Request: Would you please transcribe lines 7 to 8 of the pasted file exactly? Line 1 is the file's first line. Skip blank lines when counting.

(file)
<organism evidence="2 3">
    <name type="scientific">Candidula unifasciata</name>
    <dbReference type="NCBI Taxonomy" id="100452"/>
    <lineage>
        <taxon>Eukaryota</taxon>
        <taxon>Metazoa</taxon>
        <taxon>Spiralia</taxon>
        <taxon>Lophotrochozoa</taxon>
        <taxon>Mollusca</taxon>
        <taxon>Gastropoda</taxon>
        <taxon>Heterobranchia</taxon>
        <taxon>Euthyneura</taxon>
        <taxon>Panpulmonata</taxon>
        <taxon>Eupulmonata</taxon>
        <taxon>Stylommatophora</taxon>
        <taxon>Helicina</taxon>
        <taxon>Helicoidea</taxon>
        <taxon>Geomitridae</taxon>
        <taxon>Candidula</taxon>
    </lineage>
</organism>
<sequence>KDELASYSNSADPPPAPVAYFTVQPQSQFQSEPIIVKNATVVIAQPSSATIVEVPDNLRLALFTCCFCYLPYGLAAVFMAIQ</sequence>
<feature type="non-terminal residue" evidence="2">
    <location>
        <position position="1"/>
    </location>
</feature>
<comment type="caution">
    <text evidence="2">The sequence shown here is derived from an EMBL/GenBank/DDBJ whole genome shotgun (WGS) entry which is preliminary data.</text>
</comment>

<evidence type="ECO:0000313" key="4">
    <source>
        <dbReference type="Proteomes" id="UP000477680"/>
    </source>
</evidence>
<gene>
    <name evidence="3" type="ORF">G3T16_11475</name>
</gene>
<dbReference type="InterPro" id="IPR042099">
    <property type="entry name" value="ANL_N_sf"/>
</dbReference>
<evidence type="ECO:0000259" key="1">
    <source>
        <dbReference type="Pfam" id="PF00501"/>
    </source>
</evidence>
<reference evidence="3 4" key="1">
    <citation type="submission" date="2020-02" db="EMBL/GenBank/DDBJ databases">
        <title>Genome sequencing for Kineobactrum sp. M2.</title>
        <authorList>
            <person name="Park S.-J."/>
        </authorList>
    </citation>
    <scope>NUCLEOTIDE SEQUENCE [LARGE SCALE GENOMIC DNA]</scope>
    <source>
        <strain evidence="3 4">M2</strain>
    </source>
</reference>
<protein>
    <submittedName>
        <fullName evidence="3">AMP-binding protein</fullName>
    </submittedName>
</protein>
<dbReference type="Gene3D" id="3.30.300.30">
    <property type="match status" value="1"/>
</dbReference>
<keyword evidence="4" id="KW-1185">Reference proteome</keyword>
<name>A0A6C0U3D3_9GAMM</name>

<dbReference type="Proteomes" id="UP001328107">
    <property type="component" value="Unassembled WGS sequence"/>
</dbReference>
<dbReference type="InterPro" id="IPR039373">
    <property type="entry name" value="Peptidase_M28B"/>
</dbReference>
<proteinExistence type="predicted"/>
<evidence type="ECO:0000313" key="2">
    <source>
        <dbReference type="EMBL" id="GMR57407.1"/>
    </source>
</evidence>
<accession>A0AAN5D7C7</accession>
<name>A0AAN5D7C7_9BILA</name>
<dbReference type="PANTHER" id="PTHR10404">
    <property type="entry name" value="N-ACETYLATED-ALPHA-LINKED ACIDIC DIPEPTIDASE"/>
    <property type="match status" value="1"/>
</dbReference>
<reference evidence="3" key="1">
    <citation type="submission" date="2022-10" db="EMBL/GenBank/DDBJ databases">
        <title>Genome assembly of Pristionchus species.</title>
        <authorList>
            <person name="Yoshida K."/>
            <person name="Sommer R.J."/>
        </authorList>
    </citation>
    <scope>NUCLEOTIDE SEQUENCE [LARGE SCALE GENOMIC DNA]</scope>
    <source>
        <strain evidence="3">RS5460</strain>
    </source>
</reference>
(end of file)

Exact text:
        <taxon>Spiralia</taxon>
        <taxon>Lophotrochozoa</taxon>